I read this NYT article about using blast furnaces to turn garbage into burnable gas, yielding a net energy output. The article suggests that the company, Sierra Energy, is very close to building a commercial system. The article also states that the technology has been in use for years and is relatively proven.

If this is really commercially viable and uses old technology, then why hasn't it been done before? What new breakthrough made garbage gasification possible and/or economical?

  • "The FastOx gasifier is the brainchild of two former engineers at Kaiser Steel, patented by the grandson of one of them and commercialized by Mr. Hart." -- To answer this question, someone could try finding that patent; later in the article they talk about injecting Oxygen plus steam instead of air. The "proven technology" cited in the article is steel-making blast furnaces (now allegedly being repurposed).
    – ChrisW
    Commented Aug 18, 2013 at 22:57

1 Answer 1


If [gasification of garbage] is really commercially viable and uses old technology, then why hasn't it been done before?

It is viable, it is old technology and it has been done before (but perhaps not in exactly the way referred to).

There is existing technology for extracting energy from garbage. Sometimes the process is described as gasification.

Gasification was allegedly developed in the 1800s.

Existing gasification technology may not be the same technology as described in the NYT article - which may represent an improvement.

Gasification is the process of converting carbon based products such as coal, biomass, and petrol into carbon monoxide and hydrogen. This is done by causing a chemical reaction between the product and an amount of oxygen in a gasifier to produces a gas mixture known as synthetic gas, or syngas. Gasification is a highly efficient method for obtaining energy from organic materials, and can be used as a method for disposing of waste. Gasification was developed in the 1800s and was previously used to produce gas for lighting and cooking.

From Biomass Engineering

Oslo, Norway burns rubbish to power and heat homes, and they’ve run out. The city imports trash from Sweden, Ireland, England—and they wouldn’t mind taking on a few tons from the US.

And it’s not just Oslo. Northern Europe’s trash burning capacity outstrips its trash producing capacity by 550 million tons. Neighboring Sweden imports 800,000 tons of trash annually to make energy. Norway, Austria, and Germany are also getting in on the game. In total, 40 countries worldwide burn trash for energy.

From some random web site of unknown reliability

The first Energos facility is a 27MW gasification plant owned by Østfold Energi and is operating since 2002. It has been supplying 185Gwh a year of steam. The two facilities can process a total of 156,000t of waste.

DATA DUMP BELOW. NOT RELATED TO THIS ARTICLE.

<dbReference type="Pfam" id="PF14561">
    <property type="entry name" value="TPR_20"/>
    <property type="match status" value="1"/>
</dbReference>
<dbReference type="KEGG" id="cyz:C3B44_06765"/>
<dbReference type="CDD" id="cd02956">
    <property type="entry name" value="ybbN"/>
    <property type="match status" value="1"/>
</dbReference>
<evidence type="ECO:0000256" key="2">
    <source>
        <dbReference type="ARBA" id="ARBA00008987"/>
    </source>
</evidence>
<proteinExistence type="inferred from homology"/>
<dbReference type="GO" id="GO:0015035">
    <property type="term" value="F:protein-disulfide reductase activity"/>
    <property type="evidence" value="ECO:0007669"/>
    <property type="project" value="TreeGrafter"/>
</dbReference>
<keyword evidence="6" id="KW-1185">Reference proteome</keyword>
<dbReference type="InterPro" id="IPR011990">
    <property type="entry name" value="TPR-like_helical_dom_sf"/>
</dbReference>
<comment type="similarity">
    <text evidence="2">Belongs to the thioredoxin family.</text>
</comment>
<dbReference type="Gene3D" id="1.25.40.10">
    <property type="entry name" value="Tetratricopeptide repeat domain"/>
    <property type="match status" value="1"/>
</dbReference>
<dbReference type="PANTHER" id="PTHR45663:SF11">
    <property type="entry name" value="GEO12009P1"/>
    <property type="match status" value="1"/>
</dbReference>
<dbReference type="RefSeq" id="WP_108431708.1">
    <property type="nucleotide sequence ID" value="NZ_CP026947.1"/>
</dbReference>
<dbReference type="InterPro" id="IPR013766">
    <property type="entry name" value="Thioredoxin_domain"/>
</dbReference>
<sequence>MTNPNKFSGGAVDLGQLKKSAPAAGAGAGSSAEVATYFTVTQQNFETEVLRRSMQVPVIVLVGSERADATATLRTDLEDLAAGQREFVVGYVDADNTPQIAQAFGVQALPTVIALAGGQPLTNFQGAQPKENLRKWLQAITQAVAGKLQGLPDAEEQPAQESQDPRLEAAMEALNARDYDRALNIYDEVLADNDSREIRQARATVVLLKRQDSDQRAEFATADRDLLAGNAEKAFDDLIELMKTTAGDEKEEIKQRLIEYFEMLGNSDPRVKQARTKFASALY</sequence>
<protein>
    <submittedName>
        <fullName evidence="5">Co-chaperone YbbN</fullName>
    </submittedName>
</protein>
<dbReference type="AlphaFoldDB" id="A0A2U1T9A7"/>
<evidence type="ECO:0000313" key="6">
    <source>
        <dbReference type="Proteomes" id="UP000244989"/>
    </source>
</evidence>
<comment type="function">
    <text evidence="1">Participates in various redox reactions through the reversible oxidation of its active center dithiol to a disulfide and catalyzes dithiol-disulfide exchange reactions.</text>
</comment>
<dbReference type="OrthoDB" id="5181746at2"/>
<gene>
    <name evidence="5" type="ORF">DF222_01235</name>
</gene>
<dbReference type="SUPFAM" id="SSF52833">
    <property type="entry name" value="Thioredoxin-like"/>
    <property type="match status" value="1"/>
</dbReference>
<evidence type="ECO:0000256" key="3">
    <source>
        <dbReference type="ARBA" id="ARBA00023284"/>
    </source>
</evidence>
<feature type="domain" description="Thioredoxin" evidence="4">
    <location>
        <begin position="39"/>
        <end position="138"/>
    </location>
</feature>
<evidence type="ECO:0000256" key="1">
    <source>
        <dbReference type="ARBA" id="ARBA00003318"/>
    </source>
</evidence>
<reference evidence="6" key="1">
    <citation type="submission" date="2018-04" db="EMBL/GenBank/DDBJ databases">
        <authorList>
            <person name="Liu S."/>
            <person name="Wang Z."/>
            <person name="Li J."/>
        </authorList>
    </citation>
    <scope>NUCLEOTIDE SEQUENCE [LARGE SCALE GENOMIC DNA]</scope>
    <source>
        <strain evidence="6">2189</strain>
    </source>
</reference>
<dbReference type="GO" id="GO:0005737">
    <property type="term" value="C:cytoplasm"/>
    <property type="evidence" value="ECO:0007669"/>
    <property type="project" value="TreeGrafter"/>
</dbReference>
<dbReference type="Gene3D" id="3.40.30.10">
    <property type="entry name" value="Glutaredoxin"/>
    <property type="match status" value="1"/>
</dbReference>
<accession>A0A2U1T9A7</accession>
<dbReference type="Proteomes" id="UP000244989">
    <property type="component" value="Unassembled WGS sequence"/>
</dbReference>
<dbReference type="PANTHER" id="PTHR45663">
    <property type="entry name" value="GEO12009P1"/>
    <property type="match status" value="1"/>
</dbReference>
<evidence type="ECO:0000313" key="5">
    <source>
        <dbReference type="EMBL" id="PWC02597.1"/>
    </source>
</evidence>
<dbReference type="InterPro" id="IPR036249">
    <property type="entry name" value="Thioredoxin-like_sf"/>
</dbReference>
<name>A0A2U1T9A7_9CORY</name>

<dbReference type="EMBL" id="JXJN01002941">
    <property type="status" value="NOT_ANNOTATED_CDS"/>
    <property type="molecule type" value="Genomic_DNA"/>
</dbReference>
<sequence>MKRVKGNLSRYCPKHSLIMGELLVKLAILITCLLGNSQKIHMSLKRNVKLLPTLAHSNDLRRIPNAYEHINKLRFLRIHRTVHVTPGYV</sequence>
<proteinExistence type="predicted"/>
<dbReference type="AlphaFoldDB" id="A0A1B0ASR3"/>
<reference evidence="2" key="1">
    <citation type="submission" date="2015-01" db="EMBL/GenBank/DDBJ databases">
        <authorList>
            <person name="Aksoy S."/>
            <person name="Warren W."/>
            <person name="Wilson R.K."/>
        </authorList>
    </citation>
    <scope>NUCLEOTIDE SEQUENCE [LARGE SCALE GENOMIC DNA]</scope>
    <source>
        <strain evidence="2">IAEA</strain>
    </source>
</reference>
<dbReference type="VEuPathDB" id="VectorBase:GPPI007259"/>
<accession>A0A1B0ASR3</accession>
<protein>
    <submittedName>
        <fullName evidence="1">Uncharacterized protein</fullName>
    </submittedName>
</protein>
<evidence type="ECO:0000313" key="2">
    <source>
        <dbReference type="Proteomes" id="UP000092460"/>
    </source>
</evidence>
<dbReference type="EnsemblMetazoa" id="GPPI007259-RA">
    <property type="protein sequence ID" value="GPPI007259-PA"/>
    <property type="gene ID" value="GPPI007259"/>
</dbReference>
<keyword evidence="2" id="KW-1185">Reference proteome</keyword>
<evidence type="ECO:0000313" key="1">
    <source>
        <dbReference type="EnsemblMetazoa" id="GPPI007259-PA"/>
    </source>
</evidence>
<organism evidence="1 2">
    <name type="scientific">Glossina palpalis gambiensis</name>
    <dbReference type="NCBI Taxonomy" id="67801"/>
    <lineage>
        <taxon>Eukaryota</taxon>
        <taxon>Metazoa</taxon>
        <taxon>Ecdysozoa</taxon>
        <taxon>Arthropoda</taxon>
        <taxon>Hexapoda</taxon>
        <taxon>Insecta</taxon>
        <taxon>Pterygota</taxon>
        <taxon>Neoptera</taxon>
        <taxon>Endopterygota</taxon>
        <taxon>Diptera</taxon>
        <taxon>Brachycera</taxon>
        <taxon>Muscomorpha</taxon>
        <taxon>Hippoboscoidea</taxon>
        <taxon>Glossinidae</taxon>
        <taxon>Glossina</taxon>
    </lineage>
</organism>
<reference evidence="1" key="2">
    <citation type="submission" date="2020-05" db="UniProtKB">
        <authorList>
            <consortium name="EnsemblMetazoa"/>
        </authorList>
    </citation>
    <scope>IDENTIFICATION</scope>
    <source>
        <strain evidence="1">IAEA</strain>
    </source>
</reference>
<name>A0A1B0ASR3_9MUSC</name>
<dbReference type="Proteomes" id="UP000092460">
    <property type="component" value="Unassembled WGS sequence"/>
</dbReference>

From Power Technology - Gasification Plant, Norway

Energy-from-Waste (EfW), or Waste-to-Energy (WTE) is a process that takes post-recycled municipal solid waste – including plain old household rubbish – and burns it at a high temperature to reduce its weight and volume, and to produce heat and/or electricity.

From Covanta - Energy from waste

Waste and recycling company, AmeyCespa has received planning permission for its Milton Keynes Waste Recovery Park, which will utilise gasification technology from Manchester based Energos to recover energy from waste.

From Waste Management World

Unlike today's modern facilities, a number of plants that were developed during the late 1960s and 70s simply burnt or incinerated waste, using mains gas or other fossil fuels. However, modern facilities recover energy from the process and are therefore classed as ERF facilities, as opposed to being simply an incineration plant.ENERGOS ERF plants utilise Advanced Conversion Technology (ACT) and only use a small amount of natural gas to kick start the gasification process.

From Energos FAQ

  • Thanks for all of the great citations, but I still don't really get it. Why is the NYT article "news"? And if gasification is really proven/economical then why are we still dumping trash in landfills?
    – speedplane
    Commented Aug 23, 2013 at 6:23
  • I believe that the "new" term refers to (1) the (supposed) ability to degrade even non-organic waste and (2) the gasification plants are something new for the America, while in Europe are largely used. However, these are my personal opinions. Commented Aug 26, 2013 at 16:23
  • @speedplane, in South Africa people who own land which is being used for landfill is paid monthly for the land-rental and income increases depending on the amount of waste in the landfill. Why don't municipalities go the waste to energy route? The people deciding that the garbage should go to landfills are also the people owning the landfills. Maybe the same is true for NY? Commented Sep 1, 2013 at 13:47

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